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  • Nicola

Adventures in Self Publishing: part 2

My last post explained the ‘why’ and this post will give you an insight into the ‘how’ to self-publish. Or at least how I’ve done it. I am no expert, which will soon become obvious. Quilt patterns generally have a lot of illustrations, so when I first looked into self-publishing (or print on demand) options I was drawn to Blurb, which is tailored to suit illustration/photo-heavy books. But after the compulsory google search I found that there were actually a lot of options. I’m sure you can imagine the hours spent comparing them all. I eventually settled on a service called CreateSpace, which was owned by Amazon. Just to confuse you, in the (very long) time I took to create the Spellbound Sampler pattern book, CreateSpace merged with another Amazon company, KDP (Kindle Direct Publishing). Are you still with me?

CreateSpace offered a template for me to paste my patterns into, which initially seemed sensible. I write my patterns in Microsoft Word and the CreateSpace template seemed similar...and it was, because it was an older version of Word. I soldiered on. The CreateSpace template then converted my text, illustrations and photos into a PDF (Portable Document Format, using Adobe Acrobat) and it occurred to me - after all that work - that I could just write the whole thing in ‘my’ version of Word and then convert it into a PDF. This is the process I’d recommend: use the programme that you are most comfortable with to create your document, then convert it to PDF. The CreateSpace site then turned my PDF into a print preview, flagging up any formatting issues or problems with the quality of the illustrations. There were lots of issues (you’re not surprised are you?). One being that my full page photos didn’t have a ‘bleed’ margin. I had to look it up, so let me spare you the trouble: your image should be slightly bigger (3mm or 1/8”on every side) than the trimmed document, so that you don’t accidentally have white lines around the edge of the page. And when I say ‘the image’ I mean the image on the page, which means the pages of your document should have a bleed margin. So when you create your document you will need to create a custom page size and add 6mm (1/4”) to the height and width.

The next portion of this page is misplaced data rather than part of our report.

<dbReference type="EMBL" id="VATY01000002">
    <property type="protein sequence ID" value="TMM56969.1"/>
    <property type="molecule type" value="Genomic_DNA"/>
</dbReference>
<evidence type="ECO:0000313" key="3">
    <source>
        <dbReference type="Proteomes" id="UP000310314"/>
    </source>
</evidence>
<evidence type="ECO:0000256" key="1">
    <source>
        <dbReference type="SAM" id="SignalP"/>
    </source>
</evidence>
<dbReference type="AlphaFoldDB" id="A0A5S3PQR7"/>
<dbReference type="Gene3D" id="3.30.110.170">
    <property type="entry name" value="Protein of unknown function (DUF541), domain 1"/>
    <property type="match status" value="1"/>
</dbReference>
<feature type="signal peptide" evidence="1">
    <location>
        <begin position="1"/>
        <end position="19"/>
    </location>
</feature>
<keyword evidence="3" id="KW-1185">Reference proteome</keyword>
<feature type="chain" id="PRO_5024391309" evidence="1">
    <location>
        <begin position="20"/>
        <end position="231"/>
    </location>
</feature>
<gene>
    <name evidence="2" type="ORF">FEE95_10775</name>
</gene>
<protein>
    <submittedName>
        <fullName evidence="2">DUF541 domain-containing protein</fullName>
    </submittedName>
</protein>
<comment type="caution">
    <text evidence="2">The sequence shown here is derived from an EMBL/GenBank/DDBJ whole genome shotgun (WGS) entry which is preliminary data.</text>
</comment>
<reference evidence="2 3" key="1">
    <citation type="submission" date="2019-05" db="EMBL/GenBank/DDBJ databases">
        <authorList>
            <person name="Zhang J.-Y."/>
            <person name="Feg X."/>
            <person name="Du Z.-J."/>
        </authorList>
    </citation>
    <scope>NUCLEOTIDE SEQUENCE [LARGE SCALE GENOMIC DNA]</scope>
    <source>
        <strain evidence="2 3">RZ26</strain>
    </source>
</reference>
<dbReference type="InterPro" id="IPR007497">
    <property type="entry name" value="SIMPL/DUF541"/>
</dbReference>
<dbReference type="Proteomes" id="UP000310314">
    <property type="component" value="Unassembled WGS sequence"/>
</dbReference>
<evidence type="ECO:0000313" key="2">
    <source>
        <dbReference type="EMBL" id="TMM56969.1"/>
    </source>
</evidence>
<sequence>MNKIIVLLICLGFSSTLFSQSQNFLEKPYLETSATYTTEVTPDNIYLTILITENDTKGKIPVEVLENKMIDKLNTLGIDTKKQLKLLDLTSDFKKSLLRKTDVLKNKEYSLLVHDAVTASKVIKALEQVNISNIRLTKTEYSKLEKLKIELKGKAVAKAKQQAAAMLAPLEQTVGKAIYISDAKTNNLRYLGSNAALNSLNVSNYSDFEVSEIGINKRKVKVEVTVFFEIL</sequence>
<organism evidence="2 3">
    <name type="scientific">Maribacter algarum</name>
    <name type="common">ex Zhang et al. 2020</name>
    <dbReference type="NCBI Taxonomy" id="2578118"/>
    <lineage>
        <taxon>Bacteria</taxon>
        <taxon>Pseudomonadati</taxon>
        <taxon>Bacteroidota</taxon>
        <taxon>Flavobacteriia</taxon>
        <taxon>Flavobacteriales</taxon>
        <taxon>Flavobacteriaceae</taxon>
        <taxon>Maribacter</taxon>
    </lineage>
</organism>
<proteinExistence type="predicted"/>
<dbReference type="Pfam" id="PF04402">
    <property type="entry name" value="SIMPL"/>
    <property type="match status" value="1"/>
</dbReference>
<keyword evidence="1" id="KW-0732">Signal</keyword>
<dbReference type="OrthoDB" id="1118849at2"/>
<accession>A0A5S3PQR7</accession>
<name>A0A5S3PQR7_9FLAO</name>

Of course, you can avoid doing that by not extending any images to the edge of the page. But once I had that idea in my head I couldn’t let it go, so I made the adjustments. At this point the whole process had taken so long that CreateSpace had been absorbed into KDP but, to their credit, the change over was very easy.

The cover for KDP publications is created as separate PDF and, thus far, is the only down side to the whole process. Despite using good quality images, with a high dpi (dots per inch: the more there are, the crisper the image) the covers always print a bit ‘fuzzy’. I wouldn’t really have appreciated this if the whole process of creating the Spellbound Sampler pattern book hadn’t taken so long. As the Festival of Quilts was approaching I had a few preview copies printed by Doxzoo, which were excellent but, given the tiny print run, more expensive. But I did notice that the cover images were crisper.

On balance, the convenience of having pattern books printed to order and the benefits of Amazon’s wide distribution - quilting is international these days and postage charges can mount up - mean that I’ve had to come to terms with the slightly poorer cover. I’ll keep working on it though and I’ll certainly keep you posted. Nicola xx


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